Thursday, January 10, 2008

Pg. 99: Simon Kitson's "The Hunt for Nazi Spies"

The current feature at the Page 99 Test: The Hunt for Nazi Spies: Fighting Espionage in Vichy France by Simon Kitson.

About the book, from the publisher:
From 1940 to 1942, French secret agents arrested more than two thousand spies working for the Germans and executed several dozen of them—all despite the Vichy government’s declared collaboration with the Third Reich. A previously untold chapter in the history of World War II, this duplicitous activity is the gripping subject of The Hunt for Nazi Spies, a tautly narrated chronicle of the Vichy regime’s attempts to maintain sovereignty while supporting its Nazi occupiers.

Simon Kitson informs this remarkable story with findings from his investigation—the first by any historian—of thousands of Vichy documents seized in turn by the Nazis and the Soviets and returned to France only in the 1990s. His pioneering detective work uncovers a puzzling paradox: a French government that was hunting down left-wing activists and supporters of Charles de Gaulle’s Free French forces was also working to undermine the influence of German spies who were pursuing the same Gaullists and resisters. In light of this apparent contradiction, Kitson does not deny that Vichy France was committed to assisting the Nazi cause, but illuminates the complex agendas that characterized the collaboration and shows how it was possible to be both anti-German and anti-Gaullist.

Combining nuanced conclusions with dramatic accounts of the lives of spies on both sides, The Hunt for Nazi Spies adds an important new dimension to our understanding of the French predicament under German occupation and the shadowy world of World War II espionage.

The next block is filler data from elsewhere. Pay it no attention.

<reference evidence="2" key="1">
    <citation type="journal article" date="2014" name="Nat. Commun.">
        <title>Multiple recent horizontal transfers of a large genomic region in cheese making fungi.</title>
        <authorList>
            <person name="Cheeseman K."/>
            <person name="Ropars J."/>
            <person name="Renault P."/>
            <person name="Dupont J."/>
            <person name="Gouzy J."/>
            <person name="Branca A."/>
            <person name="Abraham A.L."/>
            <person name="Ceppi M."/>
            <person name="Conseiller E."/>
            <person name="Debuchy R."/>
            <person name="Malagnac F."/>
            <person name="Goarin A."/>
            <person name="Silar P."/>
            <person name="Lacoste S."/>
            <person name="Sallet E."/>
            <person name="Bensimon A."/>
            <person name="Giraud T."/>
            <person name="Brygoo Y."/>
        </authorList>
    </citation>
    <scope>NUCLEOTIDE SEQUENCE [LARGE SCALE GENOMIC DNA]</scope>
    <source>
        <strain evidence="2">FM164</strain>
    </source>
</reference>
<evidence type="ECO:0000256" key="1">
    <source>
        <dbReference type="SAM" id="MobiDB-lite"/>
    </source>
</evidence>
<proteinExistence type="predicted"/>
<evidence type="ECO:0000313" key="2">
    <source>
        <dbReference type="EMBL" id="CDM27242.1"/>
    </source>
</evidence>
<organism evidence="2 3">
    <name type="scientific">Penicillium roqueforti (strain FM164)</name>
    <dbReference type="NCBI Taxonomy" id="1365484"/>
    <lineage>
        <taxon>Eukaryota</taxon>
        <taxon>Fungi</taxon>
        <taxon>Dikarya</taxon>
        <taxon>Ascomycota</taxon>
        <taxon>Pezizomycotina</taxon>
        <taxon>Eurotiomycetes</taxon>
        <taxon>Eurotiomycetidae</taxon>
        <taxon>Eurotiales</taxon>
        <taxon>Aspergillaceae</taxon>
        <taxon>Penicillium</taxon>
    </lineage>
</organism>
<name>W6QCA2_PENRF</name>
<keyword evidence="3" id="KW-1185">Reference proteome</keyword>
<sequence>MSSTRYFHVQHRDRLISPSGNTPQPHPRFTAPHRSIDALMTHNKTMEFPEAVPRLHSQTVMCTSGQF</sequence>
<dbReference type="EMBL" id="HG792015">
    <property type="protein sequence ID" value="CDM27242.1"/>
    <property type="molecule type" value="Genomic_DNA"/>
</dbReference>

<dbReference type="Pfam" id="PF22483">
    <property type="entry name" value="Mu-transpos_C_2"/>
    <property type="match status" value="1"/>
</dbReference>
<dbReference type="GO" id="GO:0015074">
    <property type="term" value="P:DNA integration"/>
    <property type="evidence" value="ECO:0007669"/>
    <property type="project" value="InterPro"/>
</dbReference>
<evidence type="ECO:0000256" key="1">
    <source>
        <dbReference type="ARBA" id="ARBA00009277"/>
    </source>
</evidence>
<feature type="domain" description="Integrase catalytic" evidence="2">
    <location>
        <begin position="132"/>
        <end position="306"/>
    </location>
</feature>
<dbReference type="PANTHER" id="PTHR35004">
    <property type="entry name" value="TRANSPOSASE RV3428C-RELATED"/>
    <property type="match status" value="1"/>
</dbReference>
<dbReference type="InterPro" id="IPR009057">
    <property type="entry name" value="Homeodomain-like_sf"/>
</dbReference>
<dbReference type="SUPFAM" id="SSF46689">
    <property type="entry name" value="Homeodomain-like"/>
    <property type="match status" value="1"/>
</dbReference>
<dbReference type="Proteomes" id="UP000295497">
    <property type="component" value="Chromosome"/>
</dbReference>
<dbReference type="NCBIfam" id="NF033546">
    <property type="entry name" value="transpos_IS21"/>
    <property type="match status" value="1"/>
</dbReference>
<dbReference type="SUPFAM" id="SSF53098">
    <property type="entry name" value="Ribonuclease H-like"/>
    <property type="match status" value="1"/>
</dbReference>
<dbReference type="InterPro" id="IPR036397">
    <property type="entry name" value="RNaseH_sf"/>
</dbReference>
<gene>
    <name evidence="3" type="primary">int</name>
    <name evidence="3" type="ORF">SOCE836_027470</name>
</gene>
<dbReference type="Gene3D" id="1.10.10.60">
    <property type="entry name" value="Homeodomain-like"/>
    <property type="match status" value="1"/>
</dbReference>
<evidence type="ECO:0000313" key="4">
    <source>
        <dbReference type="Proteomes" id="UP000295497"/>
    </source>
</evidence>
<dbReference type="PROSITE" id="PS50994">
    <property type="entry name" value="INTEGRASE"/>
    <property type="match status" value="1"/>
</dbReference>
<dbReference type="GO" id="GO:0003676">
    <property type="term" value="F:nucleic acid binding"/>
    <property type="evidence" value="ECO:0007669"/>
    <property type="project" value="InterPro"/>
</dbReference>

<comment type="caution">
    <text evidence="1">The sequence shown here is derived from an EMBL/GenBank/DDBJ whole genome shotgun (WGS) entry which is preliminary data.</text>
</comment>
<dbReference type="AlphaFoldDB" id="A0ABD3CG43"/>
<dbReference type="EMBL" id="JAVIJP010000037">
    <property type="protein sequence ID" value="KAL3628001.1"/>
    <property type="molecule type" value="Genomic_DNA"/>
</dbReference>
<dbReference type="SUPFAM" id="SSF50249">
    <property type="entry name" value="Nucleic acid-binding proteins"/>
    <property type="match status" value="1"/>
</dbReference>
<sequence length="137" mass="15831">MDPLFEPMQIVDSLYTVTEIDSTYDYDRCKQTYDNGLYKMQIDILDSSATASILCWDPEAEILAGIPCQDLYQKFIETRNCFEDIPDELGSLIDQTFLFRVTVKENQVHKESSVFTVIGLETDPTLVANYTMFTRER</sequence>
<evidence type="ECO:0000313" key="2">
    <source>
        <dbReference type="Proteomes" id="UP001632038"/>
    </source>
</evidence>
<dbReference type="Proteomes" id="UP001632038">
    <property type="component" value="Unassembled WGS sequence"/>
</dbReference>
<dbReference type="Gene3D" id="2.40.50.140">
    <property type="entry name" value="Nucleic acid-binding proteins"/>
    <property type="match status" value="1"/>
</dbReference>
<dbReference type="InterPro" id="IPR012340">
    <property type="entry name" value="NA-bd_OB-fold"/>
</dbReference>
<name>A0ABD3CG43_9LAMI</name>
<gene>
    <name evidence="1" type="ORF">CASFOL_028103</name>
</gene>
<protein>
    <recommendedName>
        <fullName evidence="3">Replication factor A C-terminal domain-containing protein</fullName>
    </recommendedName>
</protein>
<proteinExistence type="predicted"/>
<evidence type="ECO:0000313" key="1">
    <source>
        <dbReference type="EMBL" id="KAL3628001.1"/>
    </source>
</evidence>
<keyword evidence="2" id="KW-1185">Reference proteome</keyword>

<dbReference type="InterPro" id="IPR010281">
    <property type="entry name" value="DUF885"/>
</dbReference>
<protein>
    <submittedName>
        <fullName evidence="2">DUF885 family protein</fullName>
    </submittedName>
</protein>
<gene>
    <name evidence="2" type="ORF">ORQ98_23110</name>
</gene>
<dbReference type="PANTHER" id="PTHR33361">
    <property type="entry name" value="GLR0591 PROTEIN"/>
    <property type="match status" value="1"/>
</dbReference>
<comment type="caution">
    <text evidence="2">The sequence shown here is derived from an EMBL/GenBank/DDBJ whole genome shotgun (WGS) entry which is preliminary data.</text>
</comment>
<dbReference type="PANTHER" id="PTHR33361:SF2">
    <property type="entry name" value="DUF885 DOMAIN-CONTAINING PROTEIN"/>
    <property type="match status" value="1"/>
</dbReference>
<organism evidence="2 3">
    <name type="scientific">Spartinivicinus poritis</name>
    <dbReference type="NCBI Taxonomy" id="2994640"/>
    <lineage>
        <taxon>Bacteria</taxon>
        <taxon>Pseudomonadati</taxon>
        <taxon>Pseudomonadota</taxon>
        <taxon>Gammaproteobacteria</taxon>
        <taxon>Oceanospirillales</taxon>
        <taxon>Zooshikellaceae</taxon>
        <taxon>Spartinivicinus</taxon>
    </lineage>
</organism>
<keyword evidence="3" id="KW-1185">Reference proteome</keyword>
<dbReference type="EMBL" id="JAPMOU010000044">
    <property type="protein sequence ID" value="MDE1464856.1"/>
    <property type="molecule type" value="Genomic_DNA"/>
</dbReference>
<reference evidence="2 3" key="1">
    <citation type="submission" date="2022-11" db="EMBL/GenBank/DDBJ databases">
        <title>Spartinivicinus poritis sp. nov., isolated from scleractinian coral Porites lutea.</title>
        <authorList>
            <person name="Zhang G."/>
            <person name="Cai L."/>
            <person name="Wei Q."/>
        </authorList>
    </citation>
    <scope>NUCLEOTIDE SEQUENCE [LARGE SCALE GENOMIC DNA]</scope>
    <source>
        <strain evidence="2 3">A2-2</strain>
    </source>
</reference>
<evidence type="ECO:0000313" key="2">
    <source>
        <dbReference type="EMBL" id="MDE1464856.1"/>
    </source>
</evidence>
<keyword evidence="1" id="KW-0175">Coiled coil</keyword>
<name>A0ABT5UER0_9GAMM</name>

Among the praise for the book:
The Hunt for Nazi Spies: Fighting Espionage in Vichy France is history, not a novel, and Mr. Kitson is a historian's historian: a patient, meticulous master of the archives, a disciplined analyst, a servant of the evidence. His study of the French counterintelligence service's pursuit of German spies during the collaboration is not calculated to appeal to a mass market. Yet the imaginative reader will find the germ here of at least a dozen characters to populate a sensational spy novel.”
--Claire Berlinski, New York Sun

“Simon Kitson has drawn from intensive study of French archives the first full picture of Vichy's counterintelligence activities. We can now see more clearly how Vichy France tried (ultimately unsuccessfully) to collaborate with Nazi Germany as a sovereign and neutral state, master of its own territory and administration.”
—Robert O. Paxton, author of Vichy France: Old Guard and New Order

“The pungent details give Kitson’s book a particular force: the incidents of head-shearing, the intimations of torture, the leakages back to the German authorities of the places where the spies were held, the contempt of the Vichy secret services for British agents.... All these elements make an English edition of the book a necessity.”
—Rod Kedward, Times Literary Supplement, on the French edition

“Zooms in . . . on the vexed questions of spying and counterespionage under Vichy, affording an extended example of the kind of detailed research that must underpin any reinterpretation of the années noires.”
—Richard Parish, Times Higher Education Supplement, on the French edition

“Previous historians of Vichy espionage have had to rely largely on the (often-self serving) memoirs of French secret agents. Kitson is the first person to have tested these accounts against the historical record deriving from the rich body of archives recently repatriated to France from the former Soviet Union. The result of that important original research, The Hunt for Nazi Spies is a distinguished and skillfully written work."
—Julian Jackson, author of France: The Dark Years, 1940-1944
Read an excerpt from The Hunt for Nazi Spies and learn more about the book at the University of Chicago Press website.

Simon Kitson is Senior Lecturer in the French Studies department at Birmingham University and co-director of the Centre for Modern European History. Learn more about Kitson's research interests and other publications at his faculty webpage.

The Page 99 Test: The Hunt for Nazi Spies.

--Marshal Zeringue